IA: Of course, we’ve had all democracies that today we hold up as examples. Be it in other states, UK, France and so on and so forth, they have had, in the course of the revolution, they’ve had wobbly periods. Some people have attempted to use or abuse the power of the central government to their own benefits. Then some groups within the society have stood up to it and at times have even caused disruptions and so on. Yet they have arrested the process of degeneration.
CG: It has been said Iraj that South Africa, if we continue down the rather precarious economic path we’re on at the moment, that we risk becoming a ‘failed state’. Is that really likely? What’s your view?
Is South Africa heading towards a ‘failed state’?
IA: Look, if, the operative word is ‘if’, if we don’t arrest it, if society does not stand up and object to certain patterns that have been emerging, of course, no country is immune to failure of the state and degeneration of the institutions of governance. Therefore societies always have to be alert, South Africa likewise, South Africa being a very young 20-year-old democracy, more than those who have been at it longer, is exposed to such abuses of power.
CG: But we do have strong institutions, we do have a strong constitution and by and large, the rule of law?
IA: Absolutely and we also have a very alert population, thanks to the years and decades of fighting colonialism and also apartheid, you have a very active society. The South African society is not a docile society that can be suppressed. That is possibly the most important force in favour of South Africa’s success, despite all the negative factors that have been highlighted in the recent years.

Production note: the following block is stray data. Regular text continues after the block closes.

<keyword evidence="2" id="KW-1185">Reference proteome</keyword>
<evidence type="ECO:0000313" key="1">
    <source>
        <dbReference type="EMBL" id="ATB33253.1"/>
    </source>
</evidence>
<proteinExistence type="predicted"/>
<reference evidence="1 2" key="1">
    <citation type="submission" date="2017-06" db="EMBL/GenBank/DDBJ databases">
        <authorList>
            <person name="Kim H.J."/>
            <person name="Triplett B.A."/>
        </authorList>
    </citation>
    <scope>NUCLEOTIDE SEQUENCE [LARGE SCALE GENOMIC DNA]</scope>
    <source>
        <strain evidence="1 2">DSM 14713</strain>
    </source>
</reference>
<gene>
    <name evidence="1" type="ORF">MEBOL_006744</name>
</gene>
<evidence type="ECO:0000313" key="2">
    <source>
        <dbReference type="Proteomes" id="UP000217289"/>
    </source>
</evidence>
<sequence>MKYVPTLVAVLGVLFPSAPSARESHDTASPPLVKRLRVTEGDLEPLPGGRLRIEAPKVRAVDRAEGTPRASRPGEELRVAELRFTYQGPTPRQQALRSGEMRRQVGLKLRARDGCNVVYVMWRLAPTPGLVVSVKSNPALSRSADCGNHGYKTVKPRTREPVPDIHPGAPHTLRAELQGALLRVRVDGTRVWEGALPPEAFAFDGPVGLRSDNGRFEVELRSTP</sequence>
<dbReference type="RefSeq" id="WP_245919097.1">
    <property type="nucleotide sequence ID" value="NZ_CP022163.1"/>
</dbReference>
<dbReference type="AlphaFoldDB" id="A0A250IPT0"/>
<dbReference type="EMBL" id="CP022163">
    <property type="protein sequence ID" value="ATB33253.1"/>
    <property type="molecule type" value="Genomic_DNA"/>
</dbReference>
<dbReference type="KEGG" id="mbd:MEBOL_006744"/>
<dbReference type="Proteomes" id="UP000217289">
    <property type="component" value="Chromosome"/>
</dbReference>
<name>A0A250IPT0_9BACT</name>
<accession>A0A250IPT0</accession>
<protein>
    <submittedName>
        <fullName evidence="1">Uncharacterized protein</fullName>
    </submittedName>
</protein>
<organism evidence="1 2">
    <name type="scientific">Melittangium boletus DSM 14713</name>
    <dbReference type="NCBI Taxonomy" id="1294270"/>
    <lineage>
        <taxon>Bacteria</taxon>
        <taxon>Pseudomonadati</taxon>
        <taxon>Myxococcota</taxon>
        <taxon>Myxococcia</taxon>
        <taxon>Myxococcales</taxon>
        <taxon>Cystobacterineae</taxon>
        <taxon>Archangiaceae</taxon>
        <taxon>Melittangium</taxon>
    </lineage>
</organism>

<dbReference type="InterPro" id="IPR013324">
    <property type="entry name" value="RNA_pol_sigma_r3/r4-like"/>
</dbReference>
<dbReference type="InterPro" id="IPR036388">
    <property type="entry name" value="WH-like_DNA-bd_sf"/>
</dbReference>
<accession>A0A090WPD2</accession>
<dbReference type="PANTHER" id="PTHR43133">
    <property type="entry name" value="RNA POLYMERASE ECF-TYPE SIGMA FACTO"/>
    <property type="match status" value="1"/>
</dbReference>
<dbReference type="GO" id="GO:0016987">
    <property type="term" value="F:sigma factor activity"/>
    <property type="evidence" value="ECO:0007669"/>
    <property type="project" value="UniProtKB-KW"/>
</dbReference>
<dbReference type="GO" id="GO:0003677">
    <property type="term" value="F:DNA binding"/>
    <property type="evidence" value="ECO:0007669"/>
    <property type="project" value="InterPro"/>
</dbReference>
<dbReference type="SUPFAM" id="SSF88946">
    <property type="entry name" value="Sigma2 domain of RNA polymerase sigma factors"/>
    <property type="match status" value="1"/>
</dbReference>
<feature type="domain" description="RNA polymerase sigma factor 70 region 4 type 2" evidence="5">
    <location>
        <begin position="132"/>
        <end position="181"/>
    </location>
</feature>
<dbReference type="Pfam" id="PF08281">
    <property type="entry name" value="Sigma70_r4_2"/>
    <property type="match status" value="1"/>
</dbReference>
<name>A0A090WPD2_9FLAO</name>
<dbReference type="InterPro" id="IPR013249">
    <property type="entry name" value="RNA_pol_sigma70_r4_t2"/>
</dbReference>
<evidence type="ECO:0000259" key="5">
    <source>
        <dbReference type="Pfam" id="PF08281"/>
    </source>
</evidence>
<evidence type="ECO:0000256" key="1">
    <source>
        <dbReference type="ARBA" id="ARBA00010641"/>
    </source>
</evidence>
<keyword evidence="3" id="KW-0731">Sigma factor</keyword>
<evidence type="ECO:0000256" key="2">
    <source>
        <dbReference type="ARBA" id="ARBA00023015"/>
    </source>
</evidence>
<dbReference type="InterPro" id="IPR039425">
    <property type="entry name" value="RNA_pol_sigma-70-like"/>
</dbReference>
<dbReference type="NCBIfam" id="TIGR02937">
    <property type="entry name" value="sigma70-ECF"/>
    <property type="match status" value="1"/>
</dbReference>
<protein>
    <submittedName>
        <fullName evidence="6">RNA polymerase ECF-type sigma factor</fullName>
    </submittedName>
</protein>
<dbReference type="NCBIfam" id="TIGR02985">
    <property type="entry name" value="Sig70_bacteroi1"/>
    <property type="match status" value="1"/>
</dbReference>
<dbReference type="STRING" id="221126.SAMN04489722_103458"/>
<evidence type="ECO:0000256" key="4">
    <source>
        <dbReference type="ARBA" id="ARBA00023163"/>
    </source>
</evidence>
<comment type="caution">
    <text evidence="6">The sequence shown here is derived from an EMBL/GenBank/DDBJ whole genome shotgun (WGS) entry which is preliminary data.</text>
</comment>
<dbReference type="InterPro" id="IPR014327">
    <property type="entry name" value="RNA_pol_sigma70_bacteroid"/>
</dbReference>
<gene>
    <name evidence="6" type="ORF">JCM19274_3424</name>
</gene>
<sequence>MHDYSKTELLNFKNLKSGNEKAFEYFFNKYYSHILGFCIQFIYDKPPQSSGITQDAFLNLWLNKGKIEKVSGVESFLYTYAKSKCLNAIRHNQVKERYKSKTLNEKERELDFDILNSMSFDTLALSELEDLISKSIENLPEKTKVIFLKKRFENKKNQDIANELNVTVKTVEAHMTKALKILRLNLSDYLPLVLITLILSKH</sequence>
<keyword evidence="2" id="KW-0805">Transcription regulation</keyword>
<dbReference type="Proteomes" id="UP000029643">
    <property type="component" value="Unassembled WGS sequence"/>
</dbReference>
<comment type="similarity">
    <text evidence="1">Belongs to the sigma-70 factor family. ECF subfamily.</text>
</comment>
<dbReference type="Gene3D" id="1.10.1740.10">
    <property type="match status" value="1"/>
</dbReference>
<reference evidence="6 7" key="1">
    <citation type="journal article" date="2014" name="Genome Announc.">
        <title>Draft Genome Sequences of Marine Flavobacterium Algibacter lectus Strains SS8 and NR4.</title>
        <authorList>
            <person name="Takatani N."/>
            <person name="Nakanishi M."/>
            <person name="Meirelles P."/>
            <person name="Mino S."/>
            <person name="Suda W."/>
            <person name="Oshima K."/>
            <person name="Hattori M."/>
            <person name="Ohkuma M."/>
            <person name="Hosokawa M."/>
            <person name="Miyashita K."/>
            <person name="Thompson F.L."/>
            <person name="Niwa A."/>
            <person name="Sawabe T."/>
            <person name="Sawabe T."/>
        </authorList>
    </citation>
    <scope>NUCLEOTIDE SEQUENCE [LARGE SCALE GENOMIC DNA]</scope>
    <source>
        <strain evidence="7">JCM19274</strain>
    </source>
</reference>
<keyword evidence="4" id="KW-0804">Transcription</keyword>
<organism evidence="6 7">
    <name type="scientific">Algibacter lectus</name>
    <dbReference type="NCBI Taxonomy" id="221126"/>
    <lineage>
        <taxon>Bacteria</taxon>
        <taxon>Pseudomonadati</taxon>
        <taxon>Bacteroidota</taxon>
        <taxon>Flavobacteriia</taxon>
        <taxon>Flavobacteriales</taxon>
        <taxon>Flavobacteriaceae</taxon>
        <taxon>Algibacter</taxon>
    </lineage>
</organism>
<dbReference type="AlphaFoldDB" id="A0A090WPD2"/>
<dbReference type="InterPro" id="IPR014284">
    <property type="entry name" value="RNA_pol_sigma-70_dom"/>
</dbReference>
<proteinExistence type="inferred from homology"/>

The fact is that the South African society is very alert to this danger and we can see that the community level, there are, every day on average, 3-4 social delivery plateaux, or service delivery protests against the institutions abusing extracted politicians and so at the local level there is ongoing resistance. At the national level there is a proliferation of NGO’s and various forces within the civil society, media included. The legal system, that’s openly and almost unstoppably objecting to such conducts.
CG: Dr Iraj Abedian, CEO of PanAfrican Investment and Research, thank you for being with us on Old Mutual Live Business.